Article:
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Melancholy And new physical issues are not unusual among patients discharged from the intensive care component after treatment for a potentially fatal condition called acute lung Injury, a new study finds.

The findings could also apply to ICU patients with other forms of Injury or disease who get hooked up based on the researchers.

“When people are discharged in the ICU, we tend, Intelligibly, to focus on their physical health, but our data tell us we need to concentrate on their mental health, too,” study leader Dr. O. Joseph Bienvenu, an associate professor of psychiatry and behavioral sciences Johns Hopkins University School of Medicine, said in a Hopkins news release.

“Melancholy will make recovery much more difficult. Identifying depressive symptoms early — and treating them — could make a real difference in how patients fare physically in the long run,” he added.

The researchers looked in physical and the melancholy amounts Skills of 186 survivors of acute lung injury three, six, 12 and 24 months after they became ill. Physical abilities contained whether people could perform Fundamental tasks of day-to-day living like shopping, preparing food and using the telephone.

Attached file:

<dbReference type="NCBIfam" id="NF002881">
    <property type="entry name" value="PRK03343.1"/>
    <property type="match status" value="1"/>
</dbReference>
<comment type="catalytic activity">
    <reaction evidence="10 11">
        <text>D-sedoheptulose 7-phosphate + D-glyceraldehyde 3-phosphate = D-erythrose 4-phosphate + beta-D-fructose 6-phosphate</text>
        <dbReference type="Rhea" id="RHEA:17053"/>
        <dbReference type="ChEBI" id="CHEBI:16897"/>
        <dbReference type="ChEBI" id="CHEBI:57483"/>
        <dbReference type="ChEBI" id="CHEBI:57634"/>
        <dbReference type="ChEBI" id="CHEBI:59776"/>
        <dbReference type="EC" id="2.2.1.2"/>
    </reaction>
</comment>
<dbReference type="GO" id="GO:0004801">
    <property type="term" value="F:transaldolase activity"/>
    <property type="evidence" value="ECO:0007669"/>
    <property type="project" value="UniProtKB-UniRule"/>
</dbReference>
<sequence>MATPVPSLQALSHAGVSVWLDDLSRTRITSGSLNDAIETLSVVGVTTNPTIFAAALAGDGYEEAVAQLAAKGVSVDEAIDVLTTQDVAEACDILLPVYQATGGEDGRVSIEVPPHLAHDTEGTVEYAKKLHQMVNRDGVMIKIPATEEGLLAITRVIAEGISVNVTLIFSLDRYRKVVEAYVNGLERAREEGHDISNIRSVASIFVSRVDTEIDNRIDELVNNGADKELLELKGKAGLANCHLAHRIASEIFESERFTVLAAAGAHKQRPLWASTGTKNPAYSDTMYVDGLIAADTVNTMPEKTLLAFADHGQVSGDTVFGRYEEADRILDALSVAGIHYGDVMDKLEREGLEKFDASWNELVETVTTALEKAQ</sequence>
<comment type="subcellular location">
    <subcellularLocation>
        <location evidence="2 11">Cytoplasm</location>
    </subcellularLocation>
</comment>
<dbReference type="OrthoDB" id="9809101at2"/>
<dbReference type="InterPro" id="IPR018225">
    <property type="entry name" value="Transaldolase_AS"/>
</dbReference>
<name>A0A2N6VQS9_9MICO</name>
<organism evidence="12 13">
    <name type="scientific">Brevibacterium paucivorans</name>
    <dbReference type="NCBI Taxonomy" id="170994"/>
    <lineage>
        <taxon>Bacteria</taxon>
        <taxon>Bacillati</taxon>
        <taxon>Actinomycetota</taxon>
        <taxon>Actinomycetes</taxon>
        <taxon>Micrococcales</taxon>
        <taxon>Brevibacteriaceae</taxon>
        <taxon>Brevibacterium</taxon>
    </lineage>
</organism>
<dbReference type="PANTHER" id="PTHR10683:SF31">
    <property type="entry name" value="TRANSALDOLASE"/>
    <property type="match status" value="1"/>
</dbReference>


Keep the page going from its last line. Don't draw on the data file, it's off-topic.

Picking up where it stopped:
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Forty percent of the patients developed depressive symptoms throughout the two years of follow-up, though they had not previously experienced such symptoms.

In addition, 66 percent of the patients Damages through the follow-up span.

The common age of the patients in the study was 49, and they should be in the prime of their lives, the researchers noted. Instead, many had Become handicapped and unable to return to work.

The researchers will continue to follow these patients to find out If the symptoms and physical disabilities persist past the initial Followup of two years.

The analysis was released Dec. 9 in the American Journal of Respiratory and Critical Care Medicine.

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